However, cross-collateralisation comes with potential drawbacks. It may offer less flexibility compared to other equity usage methods. Having both securities tied to one loan can create complications if you need to separate them later, such as when selling one property. This process may involve rewriting the loan for the property you’re keeping, leading to a new account number, loan contract, and bank valuation.


Risks of Using a Home Equity Loan to Invest in Real Estate


Home Equity Loan Risks

Home equity loans enable borrowing against your home’s equity with a lump-sum payout repaid over time at a fixed interest rate and monthly payments. Two primary risks accompany these loans:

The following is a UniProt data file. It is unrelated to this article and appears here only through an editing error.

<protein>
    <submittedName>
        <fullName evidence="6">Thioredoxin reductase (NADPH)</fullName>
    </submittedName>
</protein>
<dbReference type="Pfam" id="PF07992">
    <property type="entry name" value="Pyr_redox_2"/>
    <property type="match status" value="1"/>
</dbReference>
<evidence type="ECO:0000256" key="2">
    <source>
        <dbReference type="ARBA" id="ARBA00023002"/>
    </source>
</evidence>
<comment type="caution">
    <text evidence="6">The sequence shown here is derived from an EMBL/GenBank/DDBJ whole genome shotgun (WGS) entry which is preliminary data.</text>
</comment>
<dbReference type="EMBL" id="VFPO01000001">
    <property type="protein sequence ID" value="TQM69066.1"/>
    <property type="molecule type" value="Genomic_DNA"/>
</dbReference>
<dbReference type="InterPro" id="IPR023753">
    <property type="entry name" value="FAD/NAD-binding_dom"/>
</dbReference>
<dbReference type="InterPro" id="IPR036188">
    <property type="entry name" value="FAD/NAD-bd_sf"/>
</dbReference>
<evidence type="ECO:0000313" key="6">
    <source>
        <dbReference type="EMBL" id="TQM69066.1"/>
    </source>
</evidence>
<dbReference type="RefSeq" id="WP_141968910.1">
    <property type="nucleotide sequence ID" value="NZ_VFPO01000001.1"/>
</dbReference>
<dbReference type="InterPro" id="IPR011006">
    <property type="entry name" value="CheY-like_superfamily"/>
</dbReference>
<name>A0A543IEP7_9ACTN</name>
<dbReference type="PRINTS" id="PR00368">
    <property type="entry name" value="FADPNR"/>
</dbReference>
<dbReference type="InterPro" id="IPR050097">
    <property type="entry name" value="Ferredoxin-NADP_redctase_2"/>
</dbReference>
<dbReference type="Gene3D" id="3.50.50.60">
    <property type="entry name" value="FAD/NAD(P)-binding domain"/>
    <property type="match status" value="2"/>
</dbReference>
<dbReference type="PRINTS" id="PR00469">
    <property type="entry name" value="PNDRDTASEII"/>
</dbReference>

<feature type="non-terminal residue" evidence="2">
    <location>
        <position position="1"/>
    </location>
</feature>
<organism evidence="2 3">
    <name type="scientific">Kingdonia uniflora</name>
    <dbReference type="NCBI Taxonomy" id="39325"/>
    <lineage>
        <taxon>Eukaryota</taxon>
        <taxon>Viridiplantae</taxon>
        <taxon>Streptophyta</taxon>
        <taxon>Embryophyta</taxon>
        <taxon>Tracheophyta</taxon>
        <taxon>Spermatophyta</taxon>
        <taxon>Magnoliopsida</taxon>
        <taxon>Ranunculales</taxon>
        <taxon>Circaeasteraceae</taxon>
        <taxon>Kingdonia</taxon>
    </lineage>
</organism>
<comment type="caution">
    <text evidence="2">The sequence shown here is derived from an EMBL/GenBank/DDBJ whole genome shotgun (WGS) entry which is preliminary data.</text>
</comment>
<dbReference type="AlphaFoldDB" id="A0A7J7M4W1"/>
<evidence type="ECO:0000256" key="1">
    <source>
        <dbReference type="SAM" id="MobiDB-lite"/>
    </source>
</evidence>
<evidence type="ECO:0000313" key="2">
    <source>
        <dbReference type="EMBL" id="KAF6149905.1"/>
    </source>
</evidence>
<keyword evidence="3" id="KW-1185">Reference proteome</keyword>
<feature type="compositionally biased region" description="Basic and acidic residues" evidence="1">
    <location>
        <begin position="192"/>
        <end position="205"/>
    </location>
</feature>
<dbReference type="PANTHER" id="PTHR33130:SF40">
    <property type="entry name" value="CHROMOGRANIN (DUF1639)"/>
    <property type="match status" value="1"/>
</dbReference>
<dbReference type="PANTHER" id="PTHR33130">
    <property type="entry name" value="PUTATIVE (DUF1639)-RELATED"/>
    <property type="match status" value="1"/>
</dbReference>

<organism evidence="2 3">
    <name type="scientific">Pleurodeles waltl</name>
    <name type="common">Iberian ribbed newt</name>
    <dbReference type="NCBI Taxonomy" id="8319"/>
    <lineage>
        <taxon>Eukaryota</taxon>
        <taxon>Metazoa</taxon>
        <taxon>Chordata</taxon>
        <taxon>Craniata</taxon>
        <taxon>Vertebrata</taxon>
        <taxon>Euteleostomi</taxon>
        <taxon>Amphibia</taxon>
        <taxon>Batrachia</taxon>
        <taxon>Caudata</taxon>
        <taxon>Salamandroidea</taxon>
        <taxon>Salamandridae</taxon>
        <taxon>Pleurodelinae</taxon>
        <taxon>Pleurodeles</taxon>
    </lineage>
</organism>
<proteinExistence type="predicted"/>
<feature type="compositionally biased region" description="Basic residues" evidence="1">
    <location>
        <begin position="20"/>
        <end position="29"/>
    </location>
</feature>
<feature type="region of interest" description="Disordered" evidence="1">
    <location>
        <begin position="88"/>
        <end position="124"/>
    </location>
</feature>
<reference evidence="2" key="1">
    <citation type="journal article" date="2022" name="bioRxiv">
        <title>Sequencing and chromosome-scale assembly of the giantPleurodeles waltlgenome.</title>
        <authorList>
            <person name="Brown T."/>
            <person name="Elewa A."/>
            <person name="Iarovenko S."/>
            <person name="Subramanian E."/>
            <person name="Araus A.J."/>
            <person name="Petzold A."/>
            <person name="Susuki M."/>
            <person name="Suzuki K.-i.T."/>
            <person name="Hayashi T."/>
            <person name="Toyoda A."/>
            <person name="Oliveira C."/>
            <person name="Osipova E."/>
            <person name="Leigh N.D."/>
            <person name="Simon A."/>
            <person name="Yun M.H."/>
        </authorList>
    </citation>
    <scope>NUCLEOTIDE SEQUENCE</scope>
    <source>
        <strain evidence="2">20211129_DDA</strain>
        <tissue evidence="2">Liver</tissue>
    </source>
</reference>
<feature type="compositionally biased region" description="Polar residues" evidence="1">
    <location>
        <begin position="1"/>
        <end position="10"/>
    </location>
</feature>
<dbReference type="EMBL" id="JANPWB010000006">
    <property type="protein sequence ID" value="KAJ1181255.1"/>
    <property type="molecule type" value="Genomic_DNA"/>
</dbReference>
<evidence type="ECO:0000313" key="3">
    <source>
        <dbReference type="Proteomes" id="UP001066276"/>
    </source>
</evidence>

1. Defaulting on payments may lead to losing your home.
  2. Declining home value may result in being underwater on loans, restricting your ability to move or sell without paying your lenders.


Real Estate Investment Risks

The housing market’s future is uncertain, with a slowdown observed in 2023 due to rising interest rates. Investing in real estate during a market slowdown may pose challenges, considering closing costs, high interest payments, and potential renovation expenses.

Real estate investing, once accessible, now demands skill and specialized knowledge for market analysis, rental assessment, and calculating return on investment. Luck in a hot market doesn’t guarantee genuine success, and developing expertise takes time.